Whether or not this is really an indication of a Mycenean invasion is contested. Kokkinokremos was a short-lived settlement, where various caches concealed by smiths have been found.
That no one ever returned to reclaim the treasures suggests that they were killed or enslaved.
Similarly, the Indo-Anatolian-speaking Hittites absorbed the Hattians, a people speaking a language that may have been of the non–Indo-European North Caucasian language group or a language isolate.
Other groups of Indo-European peoples followed the Phrygians into the region, most prominently the Doric Greeks and Lydians, and in the centuries after the period of Bronze Age Collapse, the Cimmerians, and Scythians also appeared.
Iranian peoples such as the Persians, Medes, Parthians and Sargatians first appeared in Ancient Iran soon after 1000 BC, displacing earlier non-Indo-European Kassites, Hurrians and Gutians in the northwest of the region, although the indigenous language isolate-speaking Elamites and Manneans continued to dominate the southwest and Caspian Sea regions respectively.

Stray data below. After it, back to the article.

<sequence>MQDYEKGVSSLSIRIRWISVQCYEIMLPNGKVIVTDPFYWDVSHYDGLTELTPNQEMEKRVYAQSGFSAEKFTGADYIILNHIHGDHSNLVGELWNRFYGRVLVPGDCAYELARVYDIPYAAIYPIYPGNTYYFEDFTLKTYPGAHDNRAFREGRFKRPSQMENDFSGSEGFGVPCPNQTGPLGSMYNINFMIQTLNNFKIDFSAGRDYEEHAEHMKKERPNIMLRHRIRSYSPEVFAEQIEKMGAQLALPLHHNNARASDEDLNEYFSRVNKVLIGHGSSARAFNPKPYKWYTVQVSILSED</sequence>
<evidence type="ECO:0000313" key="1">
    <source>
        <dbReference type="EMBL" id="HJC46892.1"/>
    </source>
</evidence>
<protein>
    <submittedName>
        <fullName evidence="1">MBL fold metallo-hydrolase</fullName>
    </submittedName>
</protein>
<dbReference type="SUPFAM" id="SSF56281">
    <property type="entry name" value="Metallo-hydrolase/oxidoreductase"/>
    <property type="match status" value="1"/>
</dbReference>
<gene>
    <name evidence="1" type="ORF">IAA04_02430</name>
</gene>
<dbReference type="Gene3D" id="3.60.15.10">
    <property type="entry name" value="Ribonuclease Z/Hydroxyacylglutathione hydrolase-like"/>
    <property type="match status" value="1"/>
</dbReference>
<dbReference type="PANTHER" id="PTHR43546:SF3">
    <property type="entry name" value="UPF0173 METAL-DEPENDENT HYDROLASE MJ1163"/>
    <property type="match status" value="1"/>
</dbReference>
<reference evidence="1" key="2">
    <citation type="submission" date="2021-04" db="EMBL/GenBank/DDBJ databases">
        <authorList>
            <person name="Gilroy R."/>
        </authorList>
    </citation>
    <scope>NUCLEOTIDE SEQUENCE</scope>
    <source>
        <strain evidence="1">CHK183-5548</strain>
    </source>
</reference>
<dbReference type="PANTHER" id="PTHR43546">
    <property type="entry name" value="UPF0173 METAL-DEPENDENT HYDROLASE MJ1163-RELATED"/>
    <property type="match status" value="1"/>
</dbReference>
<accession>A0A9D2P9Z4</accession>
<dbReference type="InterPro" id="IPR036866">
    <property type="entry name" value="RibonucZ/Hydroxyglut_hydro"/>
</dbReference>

After the Orientalising period in the Aegean, Classical Greece emerged.
Upon the death of Ashur-bel-kala in 1056 BC, Assyria went into a comparative decline for the next 100 or so years, its empire shrinking significantly.
By 1020 BC Assyria appears to have controlled only the areas in its immediate vicinity; the well-defended Assyria itself was not threatened during the collapse.